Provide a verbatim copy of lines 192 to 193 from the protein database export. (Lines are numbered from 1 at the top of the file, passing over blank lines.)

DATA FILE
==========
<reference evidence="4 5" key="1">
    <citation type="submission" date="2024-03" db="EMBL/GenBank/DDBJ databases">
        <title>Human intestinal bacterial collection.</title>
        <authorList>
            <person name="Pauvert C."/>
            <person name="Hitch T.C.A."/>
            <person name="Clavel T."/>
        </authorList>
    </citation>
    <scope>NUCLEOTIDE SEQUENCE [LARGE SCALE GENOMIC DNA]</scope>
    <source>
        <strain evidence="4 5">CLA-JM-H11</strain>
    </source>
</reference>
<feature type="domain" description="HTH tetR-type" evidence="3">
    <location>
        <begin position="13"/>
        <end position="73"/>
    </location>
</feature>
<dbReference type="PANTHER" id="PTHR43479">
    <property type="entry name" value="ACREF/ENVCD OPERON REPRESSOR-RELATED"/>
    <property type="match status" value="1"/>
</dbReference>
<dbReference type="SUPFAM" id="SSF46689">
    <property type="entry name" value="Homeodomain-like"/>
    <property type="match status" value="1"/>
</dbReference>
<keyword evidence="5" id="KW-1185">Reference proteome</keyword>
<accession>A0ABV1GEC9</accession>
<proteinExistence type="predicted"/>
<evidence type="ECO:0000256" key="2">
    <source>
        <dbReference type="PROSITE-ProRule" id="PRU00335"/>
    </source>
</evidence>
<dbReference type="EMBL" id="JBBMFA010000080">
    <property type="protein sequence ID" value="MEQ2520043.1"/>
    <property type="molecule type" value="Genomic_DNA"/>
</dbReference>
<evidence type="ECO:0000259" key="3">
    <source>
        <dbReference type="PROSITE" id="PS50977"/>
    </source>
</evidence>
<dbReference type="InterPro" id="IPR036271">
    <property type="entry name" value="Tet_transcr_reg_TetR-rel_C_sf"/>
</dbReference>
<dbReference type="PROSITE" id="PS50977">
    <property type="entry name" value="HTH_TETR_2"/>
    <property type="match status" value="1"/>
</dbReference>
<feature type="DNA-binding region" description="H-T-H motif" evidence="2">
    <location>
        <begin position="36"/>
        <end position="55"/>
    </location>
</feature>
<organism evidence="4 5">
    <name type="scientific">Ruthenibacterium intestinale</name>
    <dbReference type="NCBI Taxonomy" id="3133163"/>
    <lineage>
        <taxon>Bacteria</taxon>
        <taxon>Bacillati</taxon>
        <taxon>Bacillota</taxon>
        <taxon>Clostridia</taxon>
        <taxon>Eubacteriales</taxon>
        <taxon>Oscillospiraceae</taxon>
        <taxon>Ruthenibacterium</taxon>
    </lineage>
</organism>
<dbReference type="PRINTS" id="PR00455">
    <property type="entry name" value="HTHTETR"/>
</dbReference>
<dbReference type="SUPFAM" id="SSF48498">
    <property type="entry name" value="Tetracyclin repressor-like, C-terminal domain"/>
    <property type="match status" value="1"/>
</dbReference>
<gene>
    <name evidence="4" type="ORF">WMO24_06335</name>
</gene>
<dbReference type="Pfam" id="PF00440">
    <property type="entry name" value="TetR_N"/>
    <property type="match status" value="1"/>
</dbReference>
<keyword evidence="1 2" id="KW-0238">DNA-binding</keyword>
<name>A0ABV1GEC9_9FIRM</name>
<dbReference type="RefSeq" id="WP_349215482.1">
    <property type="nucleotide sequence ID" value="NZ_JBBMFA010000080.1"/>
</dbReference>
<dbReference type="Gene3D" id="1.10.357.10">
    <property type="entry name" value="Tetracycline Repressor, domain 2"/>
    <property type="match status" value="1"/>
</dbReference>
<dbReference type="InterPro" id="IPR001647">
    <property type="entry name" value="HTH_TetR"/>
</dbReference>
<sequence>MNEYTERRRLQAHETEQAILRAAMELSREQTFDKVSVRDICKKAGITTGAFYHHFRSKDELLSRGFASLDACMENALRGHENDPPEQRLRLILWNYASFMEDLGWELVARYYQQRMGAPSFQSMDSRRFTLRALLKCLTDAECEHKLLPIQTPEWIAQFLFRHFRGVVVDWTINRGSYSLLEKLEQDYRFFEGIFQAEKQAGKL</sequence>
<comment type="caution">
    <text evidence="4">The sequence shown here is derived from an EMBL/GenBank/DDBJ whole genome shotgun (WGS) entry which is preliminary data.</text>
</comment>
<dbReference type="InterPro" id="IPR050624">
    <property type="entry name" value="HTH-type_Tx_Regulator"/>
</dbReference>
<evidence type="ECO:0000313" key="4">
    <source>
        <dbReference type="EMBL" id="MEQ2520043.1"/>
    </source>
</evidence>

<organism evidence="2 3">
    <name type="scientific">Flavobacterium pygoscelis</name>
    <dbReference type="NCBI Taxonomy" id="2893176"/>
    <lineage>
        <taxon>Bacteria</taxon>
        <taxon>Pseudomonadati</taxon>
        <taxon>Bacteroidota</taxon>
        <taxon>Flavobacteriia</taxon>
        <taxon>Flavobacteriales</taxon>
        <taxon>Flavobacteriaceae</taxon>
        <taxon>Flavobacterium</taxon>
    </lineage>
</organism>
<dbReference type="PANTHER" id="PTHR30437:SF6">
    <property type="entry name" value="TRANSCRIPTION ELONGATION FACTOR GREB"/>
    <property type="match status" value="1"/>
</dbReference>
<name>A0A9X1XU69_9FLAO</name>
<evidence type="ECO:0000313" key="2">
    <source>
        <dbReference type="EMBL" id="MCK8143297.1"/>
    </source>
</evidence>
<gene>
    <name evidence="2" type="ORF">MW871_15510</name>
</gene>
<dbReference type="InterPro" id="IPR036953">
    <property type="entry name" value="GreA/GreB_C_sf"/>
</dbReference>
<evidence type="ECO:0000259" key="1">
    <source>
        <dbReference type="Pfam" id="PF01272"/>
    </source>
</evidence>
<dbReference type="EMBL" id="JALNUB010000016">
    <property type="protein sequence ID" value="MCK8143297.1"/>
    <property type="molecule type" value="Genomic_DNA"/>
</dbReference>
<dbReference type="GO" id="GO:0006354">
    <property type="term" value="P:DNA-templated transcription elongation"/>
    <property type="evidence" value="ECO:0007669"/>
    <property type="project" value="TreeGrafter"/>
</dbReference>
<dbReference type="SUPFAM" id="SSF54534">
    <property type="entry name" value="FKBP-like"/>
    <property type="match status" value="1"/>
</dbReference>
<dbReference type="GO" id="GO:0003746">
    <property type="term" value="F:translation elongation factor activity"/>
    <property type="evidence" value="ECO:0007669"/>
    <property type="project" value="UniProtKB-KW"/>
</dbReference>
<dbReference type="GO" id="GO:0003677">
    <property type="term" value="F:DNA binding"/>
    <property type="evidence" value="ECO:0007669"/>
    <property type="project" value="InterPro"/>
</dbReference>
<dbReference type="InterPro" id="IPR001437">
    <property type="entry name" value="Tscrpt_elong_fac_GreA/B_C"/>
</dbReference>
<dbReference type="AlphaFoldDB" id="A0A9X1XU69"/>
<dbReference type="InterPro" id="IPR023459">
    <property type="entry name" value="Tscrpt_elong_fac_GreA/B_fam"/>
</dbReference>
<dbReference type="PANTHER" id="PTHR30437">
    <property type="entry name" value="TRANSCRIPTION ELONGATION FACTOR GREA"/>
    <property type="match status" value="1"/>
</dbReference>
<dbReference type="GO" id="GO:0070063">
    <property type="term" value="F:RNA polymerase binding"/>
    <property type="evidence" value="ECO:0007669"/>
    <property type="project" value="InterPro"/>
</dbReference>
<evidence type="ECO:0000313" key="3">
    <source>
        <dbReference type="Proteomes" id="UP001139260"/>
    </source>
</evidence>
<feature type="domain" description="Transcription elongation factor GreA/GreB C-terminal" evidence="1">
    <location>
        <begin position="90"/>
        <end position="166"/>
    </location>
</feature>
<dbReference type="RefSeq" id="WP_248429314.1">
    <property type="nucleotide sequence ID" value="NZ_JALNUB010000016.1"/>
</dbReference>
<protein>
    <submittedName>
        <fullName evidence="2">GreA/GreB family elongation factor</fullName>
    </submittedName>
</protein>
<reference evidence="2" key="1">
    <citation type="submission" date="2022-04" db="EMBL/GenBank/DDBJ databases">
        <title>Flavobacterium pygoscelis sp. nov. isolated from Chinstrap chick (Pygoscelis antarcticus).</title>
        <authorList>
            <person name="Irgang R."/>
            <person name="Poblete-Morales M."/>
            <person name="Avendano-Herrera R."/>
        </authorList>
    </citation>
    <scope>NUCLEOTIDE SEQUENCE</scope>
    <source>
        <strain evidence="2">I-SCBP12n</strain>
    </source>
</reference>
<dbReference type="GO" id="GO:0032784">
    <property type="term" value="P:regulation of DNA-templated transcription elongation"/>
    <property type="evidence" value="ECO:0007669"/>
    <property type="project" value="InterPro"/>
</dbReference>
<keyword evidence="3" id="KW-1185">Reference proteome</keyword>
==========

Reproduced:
    </location>
</feature>